In these increasingly uncertain times, colleges and universities are forced to come up with innovative ways to deal with funding cutbacks and revenue shortfalls. In this installment of "Diverse Conversations," Lewis Duncan, President of Rollins College, dispenses advice on how higher education institutions can strategically manage their resources in a manner that can help them thrive during these financially turbulent times.
Q: In the face of unprecedented fiscal challenges, how can colleges and universities maximize their increasingly scarce resources?
A: Most private liberal arts institutions are highly dependent on student revenue. At Rollins College, for example, 86 percent of our total annual operating budget is derived from student revenue.
One way to maximize increasingly scarce resources is to find innovative ways to supplement the operating budget. Our approach was The Alfond Inn, a boutique hotel that opened in August 2013. The Inn, located a block from campus, not only meets a community need for lodging and conference space, but also provides full scholarships (tuition, room and board) for top students through The Alfond Scholars program -- the College's premier scholarship fund. Net operating income from the Inn will be directed to the scholarship fund for the next 25 years or until the endowment principal reaches $50 million, whichever comes later. The allowable spending from the endowment will supplement the operating budget in the form of additional financial aid support.
Q: What's the value of your school's endowment now compared to last year? How has this impacted the way that you allocate your university's resources?
A: The market value of our endowment on May 31, 2013 was $349.1 million, which is an increase of $17.6 million over the previous year. Currently, our endowment provides approximately 10 percent of our annual operating costs, and that percentage has held constant through market fluctuations.
In addition to our endowment, we have invested in commercial real estate in the Winter Park community, which annually provides more than $2 million in net return in support of our operations. The real estate is also increasing in value and could be sold at some point in the future, which would add to our endowment investments.
Q: Given the current economic climate, how have you addressed the fragile balance of maintaining high academic standards with the need to keep enrollment high enough to pay the bills?
A: Rollins has experienced record enrollment in our undergraduate day programs each year for the past three years. We are now nearing 1,900 students, which is close to capacity. We are land locked and do not have the opportunity to continue to expand enrollment, which makes it even more important to look towards other sources for funds to help pay for the increasing costs of operations.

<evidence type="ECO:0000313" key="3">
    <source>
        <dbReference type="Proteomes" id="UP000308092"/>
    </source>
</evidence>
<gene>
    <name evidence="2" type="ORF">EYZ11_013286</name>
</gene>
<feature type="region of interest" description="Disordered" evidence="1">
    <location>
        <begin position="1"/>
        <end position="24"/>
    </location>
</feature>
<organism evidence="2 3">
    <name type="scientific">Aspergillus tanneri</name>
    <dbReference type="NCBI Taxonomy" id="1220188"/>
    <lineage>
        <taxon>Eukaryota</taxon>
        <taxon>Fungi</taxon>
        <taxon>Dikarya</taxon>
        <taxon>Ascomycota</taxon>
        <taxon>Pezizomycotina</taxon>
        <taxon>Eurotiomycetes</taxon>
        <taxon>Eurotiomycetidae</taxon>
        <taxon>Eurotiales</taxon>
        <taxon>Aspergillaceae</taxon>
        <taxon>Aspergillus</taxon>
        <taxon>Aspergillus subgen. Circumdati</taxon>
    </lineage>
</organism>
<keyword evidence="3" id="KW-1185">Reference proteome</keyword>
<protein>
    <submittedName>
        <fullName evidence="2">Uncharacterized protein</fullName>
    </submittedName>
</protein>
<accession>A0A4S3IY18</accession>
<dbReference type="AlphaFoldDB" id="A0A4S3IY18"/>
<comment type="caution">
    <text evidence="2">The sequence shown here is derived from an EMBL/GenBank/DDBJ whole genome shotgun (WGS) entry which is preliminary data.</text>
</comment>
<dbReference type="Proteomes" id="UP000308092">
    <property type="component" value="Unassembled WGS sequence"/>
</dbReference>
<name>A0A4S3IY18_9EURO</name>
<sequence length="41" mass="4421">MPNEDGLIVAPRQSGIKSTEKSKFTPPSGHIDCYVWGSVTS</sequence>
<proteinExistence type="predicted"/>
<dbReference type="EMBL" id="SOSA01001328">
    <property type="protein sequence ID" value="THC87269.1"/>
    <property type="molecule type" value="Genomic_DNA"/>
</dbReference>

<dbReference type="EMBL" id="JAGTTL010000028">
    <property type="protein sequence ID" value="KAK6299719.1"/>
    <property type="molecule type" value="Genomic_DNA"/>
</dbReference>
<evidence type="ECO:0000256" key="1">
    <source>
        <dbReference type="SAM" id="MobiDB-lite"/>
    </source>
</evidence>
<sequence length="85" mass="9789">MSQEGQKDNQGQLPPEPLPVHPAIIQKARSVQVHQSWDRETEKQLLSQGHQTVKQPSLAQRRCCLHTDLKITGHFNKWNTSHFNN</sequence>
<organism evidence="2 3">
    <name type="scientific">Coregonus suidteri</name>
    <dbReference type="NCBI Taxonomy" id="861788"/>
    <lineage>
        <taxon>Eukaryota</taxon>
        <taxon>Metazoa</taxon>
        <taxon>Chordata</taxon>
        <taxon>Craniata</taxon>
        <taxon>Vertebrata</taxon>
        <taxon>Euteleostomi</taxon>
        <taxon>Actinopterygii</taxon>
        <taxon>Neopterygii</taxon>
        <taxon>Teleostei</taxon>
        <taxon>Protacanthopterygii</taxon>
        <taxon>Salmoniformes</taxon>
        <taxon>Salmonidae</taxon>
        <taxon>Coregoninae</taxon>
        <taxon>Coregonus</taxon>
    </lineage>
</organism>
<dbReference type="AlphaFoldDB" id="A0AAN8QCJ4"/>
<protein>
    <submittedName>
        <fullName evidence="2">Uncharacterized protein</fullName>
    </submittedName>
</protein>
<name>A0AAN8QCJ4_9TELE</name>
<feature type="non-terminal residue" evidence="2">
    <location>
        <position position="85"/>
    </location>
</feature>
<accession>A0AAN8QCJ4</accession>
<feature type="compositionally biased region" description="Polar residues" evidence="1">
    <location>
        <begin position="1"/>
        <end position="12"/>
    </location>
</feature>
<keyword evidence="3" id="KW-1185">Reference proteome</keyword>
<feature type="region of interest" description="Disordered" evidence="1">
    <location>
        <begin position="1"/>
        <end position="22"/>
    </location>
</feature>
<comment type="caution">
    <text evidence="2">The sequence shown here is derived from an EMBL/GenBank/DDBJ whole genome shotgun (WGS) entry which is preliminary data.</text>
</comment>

Through this growth period, we have been able to maintain our high academic standards with a low faculty-to-student ratio and continued recognition as the #1 comprehensive private liberal arts institution in the South as rated by US News & World Report. We will not compromise academic standards.
Q: What do you think should be done in terms of reforming the way we fund higher education in the United States?
A: We might find better incentives for families to plan long term and save for college. The current federal grants and loan programs actually advantage families who have not saved. Perhaps we could consider a partial tax deduction for such educational savings plans at the federal (rather than state) level. We also support additional measures of educational accountability, but urge that such standards consider the lifelong and career-long benefits of higher education, not just a graduate's entry-level job or pay.
Q: As you look to Rollins College's future, what new directions do you see the university taking?
A: We will be seeking to run the College as efficiently as possible while preserving the special values of a liberal arts education. We will also be pursuing new revenue opportunities in both degree and non-degree programs, expanding partnerships with similar small colleges using online and blended learning cooperative programs and expanding our traditional student body to include additional non-traditional and international students.
Well, that concludes my interview with President Duncan. I would like to thank him for consenting to this interview and for his contributions to the field of higher education and humanity in general.
This interview originally appeared on www.diverseeducation.com.